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Claims(16)
We claim:
1. A feedforward linearizer for amplifying an input signal comprises: a signal cancellation circuit having a first signal cancellation branch and a second signal cancellation branch;
a first amplifier provided in said first signal cancellation branch, said amplifier configured to receive said input signal intended to be amplified;
a signal cancellation vector modulator coupled to said first amplifier, and configured to receive an output signal provided by said first amplifier;
a signal cancellation adder coupled to said signal cancellation vector modulator and configured to receive the signal generated by said signal cancellation vector modulator, said signal cancellation adder configured to receive said input signal via said second signal cancellation branch and to provide an error signal;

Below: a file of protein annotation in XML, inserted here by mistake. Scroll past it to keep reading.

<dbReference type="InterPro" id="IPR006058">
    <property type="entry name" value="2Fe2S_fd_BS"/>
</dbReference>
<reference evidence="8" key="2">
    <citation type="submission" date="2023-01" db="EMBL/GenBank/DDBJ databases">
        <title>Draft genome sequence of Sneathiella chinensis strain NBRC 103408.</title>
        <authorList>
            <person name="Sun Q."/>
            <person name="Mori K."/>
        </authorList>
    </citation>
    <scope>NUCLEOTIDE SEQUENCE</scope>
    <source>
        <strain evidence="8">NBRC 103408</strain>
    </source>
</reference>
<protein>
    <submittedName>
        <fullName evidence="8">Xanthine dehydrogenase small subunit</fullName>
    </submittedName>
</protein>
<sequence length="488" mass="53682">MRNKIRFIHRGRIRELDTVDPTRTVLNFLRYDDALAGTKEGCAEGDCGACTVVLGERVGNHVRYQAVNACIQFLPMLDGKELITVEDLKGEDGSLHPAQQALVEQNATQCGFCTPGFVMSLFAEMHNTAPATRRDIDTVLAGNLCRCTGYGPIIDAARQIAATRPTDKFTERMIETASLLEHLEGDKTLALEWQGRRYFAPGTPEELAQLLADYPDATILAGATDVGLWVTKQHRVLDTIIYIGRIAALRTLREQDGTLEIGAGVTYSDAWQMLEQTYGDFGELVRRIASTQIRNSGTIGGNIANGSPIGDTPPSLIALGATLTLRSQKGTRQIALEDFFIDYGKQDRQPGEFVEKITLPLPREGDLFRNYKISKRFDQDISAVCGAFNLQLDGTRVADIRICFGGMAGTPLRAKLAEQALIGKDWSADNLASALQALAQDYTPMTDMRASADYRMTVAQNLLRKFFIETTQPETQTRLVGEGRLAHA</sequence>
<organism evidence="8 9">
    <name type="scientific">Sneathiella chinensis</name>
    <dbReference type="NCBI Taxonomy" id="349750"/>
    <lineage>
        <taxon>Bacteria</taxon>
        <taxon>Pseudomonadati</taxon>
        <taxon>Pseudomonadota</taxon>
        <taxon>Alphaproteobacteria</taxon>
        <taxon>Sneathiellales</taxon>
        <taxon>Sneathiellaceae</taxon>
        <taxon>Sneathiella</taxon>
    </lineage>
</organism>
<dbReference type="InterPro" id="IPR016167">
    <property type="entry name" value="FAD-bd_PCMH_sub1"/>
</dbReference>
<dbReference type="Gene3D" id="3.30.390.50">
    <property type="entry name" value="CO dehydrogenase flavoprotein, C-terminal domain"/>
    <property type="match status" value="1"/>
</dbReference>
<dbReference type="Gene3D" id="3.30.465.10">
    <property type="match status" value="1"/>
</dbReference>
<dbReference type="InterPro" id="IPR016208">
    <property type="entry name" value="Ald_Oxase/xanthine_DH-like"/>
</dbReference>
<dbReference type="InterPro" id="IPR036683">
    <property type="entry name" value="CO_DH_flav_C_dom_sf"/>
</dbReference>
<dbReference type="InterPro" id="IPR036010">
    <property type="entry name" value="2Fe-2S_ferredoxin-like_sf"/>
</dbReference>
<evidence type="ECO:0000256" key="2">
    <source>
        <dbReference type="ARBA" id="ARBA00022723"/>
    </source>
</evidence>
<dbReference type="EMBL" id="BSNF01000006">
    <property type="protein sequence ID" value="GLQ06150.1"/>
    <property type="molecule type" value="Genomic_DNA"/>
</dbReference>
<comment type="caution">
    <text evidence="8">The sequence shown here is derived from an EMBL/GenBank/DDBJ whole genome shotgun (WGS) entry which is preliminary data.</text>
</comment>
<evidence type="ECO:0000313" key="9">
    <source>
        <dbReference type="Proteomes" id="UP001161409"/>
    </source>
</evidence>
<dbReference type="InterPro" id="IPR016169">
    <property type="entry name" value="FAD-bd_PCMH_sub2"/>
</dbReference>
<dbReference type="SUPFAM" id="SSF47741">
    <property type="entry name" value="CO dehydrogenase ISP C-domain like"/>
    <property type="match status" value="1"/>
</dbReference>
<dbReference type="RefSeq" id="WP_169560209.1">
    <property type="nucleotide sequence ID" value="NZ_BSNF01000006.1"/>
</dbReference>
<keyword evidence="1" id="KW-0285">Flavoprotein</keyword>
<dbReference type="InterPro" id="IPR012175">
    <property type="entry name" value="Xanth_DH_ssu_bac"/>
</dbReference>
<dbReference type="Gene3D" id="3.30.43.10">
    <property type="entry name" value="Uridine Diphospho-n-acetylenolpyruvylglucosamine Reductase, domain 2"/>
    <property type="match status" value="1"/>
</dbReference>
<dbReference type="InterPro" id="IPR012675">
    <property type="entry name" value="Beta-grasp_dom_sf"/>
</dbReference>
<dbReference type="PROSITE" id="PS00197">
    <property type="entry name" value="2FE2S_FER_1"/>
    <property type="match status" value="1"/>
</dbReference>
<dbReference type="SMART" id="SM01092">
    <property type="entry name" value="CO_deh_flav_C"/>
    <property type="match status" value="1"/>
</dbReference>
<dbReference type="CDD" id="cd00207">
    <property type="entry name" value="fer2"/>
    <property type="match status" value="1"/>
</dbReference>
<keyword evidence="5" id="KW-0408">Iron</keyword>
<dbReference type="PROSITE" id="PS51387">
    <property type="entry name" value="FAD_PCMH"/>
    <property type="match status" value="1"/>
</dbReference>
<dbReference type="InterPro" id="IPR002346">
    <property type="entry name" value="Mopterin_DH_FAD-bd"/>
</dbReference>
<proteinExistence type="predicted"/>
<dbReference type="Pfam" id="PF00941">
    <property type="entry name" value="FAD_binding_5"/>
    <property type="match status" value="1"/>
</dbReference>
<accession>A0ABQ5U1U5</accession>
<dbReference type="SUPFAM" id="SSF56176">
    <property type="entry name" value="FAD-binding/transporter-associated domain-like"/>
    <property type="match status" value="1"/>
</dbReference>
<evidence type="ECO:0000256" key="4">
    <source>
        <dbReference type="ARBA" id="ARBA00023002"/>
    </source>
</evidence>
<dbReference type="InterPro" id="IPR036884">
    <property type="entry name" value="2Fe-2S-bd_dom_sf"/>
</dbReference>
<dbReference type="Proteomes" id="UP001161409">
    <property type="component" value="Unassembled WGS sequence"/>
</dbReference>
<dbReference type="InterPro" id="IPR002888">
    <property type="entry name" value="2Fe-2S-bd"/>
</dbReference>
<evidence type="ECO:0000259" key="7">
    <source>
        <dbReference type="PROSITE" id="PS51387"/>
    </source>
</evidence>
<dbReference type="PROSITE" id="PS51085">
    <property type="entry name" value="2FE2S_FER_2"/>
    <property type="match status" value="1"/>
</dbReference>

an error cancellation circuit having a first error cancellation branch and a second error cancellation branch;
an error cancellation adder in said first error cancellation branch, said error cancellation adder configured to receive the output signal provided by said first amplifier; the output of said error cancellation adder provide the output signal of said linearizer;
an error cancellation vector modulator in said second error cancellation branch, configured to receive said error signal provided by said signal cancellation adder and provide an error adjusted signal;
a second auxiliary amplifier coupled to said error cancellation vector modulator configured to provide an input signal to said error cancellation adder;